The loaf came out dark, I could try and play it off like that was my intention,Image-1 but no.  Because I was converting the recipe from bread machine, to oven boule, I must have misjudged the temperature.  I simply had the oven too hot.  The loaf is hardly black, though, and still looks and smells tasty, so I think it will work well for this weekend’s party.  I will have to come back here to update this post after it has been tasted.

The crust was just so burnt, I wasn’t comfortable serving it for the party.  I did however have my sister try some with me.  The bread itself was chewy and sweet, really delicious.  I used some to make french toast for breakfast and it was perfect (after I trimmed off that overdone crust, of course.)

Swedish Rye page 136 April 23, 2015

I decided to try my first Rye Bread recipe.  In addition, I am also using the delay timer on my bread machine for the first time.  It is a day of firsts here. The Swedish Rye Bread recipe is on page 136.  Instead of the standard Caraway, this loaf is seasoned with Fennel Seeds and Dried Orange Peel.  I can’t wait to taste it.  The author’s notes mention this is a great bread to serve with a thick split pea soup.  I am hoping it will still taste good with corned beef and Swiss cheese. I loaded everything into the machine about 11:00 pm, with the delay timer set so that the loaf should be ready for lunch tomorrow.  Because of lessons learned on my last loaf, I was very careful with my measurements this time.  First into the pan, I added the liquid ingredients, followed by the salt.  Then came the flour, gluten, brown sugar and seasonings.  Last came the yeast.  When using the delay timer on your bread machine, be especially careful that the liquid ingredients and the salt will not come into contact with the yeast until the machine starts to mix the ingredients.  The liquid will cause the yeast to activate too soon, and the salt will slow fermentation of the yeast.

The bread came out of the machine about twenty minutes ago.  This one rose beautifully.


It has a lovely brown crust and smells incredible.  The use of fennel and orange peel as opposed to caraway has resulted in a sweeter tasting and smelling loaf of rye bread.  I hesitate a little when I say “sweet” because this is by no means a dessert type bread, it is just less savory in flavor than your standard rye.

It sliced easily, I tried making sure the steam rising from the loaf appeared in this picture, but I don’t think I succeeded.

IMG_3679The crust is crunchy while the bread itself is moist and slightly chewy.  The change in flavor from a standard rye is really nice.

While I really like this bread, if you are a deli rye purist, this may not be for you.  However, if you are up for something a little different, this is a really good loaf.

You can find the recipe on page 136 of Beth Hensperger’s, “The Bread Lover’s Bread Machine Cookbook.”

Happy Baking!

Country White Bread page 48, April 8, 2015

Today is the first day of my experiment (project is a better word.)  I am making all the recipes in Beth Hensperger’s “The Bread Lover’s Bread Machine Cookbook.”  Bread, white flour bread at least, is one of the things I can eat without causing my Crohn’s symptoms to act up. I know I will have to time this to make any whole grain/nutty type loaves when I have company coming, so I can send it home with them.  I am excited to start this out, though.  Lord   knows, I love me some fresh baked bread.  Obviously, I am not on the gluten-free bandwagon.  (People with Celiac Disease, you have my sincerest sympathy, the rest of you, get a grip.)  The house is going to smell incredible; I only wish I could share that with you. I won’t wax poetic too much, I promise, but for today, I want to include the following:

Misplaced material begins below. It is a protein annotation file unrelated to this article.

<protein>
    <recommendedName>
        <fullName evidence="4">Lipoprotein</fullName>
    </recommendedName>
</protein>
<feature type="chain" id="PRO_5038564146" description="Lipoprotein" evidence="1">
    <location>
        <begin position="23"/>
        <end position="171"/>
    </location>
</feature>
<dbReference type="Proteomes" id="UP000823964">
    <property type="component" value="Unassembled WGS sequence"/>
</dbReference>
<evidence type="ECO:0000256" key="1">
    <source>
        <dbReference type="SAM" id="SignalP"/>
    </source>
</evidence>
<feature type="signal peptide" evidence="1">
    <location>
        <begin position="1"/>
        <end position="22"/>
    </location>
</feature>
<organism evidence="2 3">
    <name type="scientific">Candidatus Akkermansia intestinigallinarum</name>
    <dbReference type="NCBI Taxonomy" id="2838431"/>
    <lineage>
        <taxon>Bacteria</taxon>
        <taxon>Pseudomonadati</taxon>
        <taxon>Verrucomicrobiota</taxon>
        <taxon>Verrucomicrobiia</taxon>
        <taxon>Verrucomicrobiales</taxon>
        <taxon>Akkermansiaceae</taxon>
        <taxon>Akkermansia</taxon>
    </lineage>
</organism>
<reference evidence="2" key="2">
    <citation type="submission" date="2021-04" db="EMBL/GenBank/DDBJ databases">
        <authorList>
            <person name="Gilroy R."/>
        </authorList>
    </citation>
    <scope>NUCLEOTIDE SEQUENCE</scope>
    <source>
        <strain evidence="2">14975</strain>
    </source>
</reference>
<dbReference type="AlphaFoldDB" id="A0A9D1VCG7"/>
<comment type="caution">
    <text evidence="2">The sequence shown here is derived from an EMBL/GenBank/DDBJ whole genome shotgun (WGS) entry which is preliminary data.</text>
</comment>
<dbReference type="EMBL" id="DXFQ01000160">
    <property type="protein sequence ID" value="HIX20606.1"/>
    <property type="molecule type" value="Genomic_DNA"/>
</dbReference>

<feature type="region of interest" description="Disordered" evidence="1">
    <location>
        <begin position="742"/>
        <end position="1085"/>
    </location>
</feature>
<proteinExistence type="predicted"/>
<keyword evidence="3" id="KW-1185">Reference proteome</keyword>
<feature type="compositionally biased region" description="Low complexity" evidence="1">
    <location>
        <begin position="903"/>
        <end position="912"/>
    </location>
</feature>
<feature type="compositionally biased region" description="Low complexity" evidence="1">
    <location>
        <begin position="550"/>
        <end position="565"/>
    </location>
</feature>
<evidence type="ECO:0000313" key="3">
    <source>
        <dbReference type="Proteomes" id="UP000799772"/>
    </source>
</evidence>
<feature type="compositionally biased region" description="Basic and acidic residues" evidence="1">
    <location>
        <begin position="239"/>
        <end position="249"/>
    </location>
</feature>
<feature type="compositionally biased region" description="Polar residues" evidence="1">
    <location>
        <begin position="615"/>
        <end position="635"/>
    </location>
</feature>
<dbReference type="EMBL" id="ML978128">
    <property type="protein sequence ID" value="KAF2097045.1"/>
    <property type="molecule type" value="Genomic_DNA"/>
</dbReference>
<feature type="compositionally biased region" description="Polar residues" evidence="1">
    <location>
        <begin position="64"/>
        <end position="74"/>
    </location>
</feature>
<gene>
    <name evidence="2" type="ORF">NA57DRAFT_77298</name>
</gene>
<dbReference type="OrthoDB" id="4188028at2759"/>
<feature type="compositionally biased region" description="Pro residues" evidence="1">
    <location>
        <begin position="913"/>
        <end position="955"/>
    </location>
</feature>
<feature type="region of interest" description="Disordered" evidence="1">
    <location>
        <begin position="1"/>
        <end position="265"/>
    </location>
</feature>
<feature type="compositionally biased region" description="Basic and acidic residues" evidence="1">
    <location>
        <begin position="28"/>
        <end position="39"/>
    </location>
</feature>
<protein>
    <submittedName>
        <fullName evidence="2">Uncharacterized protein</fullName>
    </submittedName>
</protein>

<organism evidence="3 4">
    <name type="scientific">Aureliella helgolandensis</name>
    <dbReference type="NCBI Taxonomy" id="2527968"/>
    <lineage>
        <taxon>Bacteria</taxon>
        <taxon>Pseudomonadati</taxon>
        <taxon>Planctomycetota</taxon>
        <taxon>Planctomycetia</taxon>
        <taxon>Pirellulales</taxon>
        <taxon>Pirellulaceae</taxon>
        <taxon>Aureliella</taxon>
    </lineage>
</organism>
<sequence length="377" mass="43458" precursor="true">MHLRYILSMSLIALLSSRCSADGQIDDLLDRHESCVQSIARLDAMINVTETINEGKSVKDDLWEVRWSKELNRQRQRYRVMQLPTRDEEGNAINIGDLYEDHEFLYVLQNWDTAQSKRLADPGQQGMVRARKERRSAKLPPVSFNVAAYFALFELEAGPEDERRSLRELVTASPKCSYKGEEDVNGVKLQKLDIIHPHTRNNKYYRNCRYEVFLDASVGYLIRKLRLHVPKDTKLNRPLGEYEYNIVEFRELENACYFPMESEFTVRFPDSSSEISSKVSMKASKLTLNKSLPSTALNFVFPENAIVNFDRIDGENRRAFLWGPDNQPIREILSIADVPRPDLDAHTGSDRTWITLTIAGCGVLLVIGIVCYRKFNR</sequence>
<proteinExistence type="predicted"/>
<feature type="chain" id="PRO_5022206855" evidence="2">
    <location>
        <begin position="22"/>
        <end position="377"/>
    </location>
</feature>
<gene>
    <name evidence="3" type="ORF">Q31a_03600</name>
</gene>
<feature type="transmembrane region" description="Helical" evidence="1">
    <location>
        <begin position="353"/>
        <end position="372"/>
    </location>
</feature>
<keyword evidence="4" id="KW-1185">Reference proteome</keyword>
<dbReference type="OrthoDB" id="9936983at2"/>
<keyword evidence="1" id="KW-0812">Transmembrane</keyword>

I am using an Oster model 5838 bread machine. The purists out there may be rolling their eyes at me for not baking my bread by hand, but we have this incredible (and easy to clean) technology available, and I want to see what I can make happen with that.  There may be times along this route that I use my machine to make the dough, but then shape by hand and bake in the oven.  For the most part, this will be almost exclusively using the bread machine, though.  Oh dear, it already smells great.  The cookbook provides instructions for making each recipe as a 1 ½ or 2 pound loaf.  I will be sticking to the 1 ½ pound loaves, provided this is mostly for my consumption here at home, and I want to avoid waste. (Although leftover bread crumbs tossed in the yard will please local birds, and my birdwatching kitties.) Back to today’s recipe; the recipes in this book call for the addition of vital wheat gluten.  I am using Bob’s Red Mill brand gluten.  Gluten is not usually a required addition for bread baking at home, the gluten naturally found in flour is enough, but the author recommends adding it to help the loaves rise and “yield a better loaf.”  If you plan to do a lot of baking, you can store your gluten in the cupboard, in an airtight container, however, it will keep better in the fridge or freezer.  Other ingredients include water, light olive oil, sugar, bread flour, instant potato flakes, nonfat dry milk, salt and yeast. Her recipes calls for SAF or bread machine yeast.  I will be using SAF in the future, but today I am using up the last of my Fleishmann’s

Well, this is not an auspicious start, lol.  I just peeked in the window on top of the machine and there is a good chance I will end up with “crater bread.”  That is when the top of the loaf is sunken.  I could either scrap this entry and start again tomorrow, or own up to my less than perfect loaf and look for possible reasons.  As it turns out, the main reason for a crater loaf is too much liquid in the recipe.  I own the mistake completely.Country White Bread  I have always been more of a “that looks about right” girl when it comes to measuring my ingredients.  I think if I really want to bake a great loaf of bread, I need to be precise.  Baking is a science and I can’t forget that.  I am not done yet, my top may have sunk, but my optimism has not. The house still smells awesome and the bread hasn’t finished baking yet.

Other than the sunken top, this bread turned out great.  It tastes incredible.  The crust is slightly crunchy and the texture of the bread has just a little chew.  I had a slice warm from the machine with a little butter, then put a slice in the toaster and had it with spiced apple butter.  It is not overly salty or sweet, just your standard white bread.  I am thinking of grilled shFirst Slicearp cheddar cheese on Country White with tomato soup for dinner; maybe some French Toast for breakfast tomorrow. . .